“It’s the regular, working stiffs who are affected when there are cutbacks. The majority of the people here work in the hospitality industry or have construction jobs,” Poinciana resident Roberto Sanchez said.
Sanchez, whose parents are from Puerto Rico, moved to the community eight years ago after losing his job in New Jersey. He was laid off from another construction job at the height of the unemployment crisis but has managed to find work as a quality control technician for an asphalt company.
He is frustrated with the stalled economy. “We don’t think the government represents us. I have issues with both sides – the Democrats because of the unfulfilled promises and the Republicans because it seems they only care about rich, white people.”
Many local Hispanics of Puerto Rican descent feel they are treated as second-class citizens by both parties. “If you go with the Republicans, you’re going to be second class to the Cubans. If you go with the Democrats, you’re going to be second to the African American community,” Suarez said.
Overall, though, Suarez sees a contrast between the two main parties ahead of the presidential election. “Right now the Republicans are doing everything they can to ensure Poinciana stays Democrat and the Democrats are doing everything they can to attract them.”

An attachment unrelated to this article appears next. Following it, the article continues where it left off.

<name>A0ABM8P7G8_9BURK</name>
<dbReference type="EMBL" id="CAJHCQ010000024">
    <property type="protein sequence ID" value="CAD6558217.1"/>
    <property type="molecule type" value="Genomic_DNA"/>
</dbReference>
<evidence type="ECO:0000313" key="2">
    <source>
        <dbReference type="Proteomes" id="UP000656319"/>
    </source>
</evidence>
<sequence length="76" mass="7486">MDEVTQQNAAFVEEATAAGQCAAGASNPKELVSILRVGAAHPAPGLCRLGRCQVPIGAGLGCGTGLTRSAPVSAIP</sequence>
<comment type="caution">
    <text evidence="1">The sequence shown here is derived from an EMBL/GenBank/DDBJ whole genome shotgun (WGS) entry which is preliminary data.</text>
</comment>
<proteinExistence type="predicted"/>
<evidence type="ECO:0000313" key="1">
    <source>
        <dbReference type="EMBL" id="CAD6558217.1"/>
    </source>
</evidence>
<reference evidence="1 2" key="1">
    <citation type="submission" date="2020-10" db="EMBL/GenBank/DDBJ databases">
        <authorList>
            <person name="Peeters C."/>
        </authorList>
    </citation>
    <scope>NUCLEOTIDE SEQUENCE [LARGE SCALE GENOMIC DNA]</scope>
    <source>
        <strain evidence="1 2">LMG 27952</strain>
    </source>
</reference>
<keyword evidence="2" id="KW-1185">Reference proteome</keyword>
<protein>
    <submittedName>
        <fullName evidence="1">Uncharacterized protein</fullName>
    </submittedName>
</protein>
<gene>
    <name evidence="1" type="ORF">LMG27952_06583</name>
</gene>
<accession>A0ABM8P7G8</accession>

Danny Sexton, chairman of the Osceola County Republican party, admits that he has a daunting task ahead of him when it comes to engaging Hispanic voters. “If you’re going to win an election in this state, especially from Osceola County south, you’ve got to figure out how you’re gonna appeal to Hispanic voters and independents because Republicans are not going to win if they don’t,” he said.
As chairman of the county’s Republican party, it’s obvious who Sexton is pulling for. But he has his eyes on a longer-term prize.
“I want people in the state party when this election cycle is over to be able to look at Osceola County and say: ‘They got it right, they figured out a way to reach out to an incredibly diverse population, a changing population. A population that 10 years ago looked entirely different than it does today and that we figured out how to appeal to people’s best interest.’”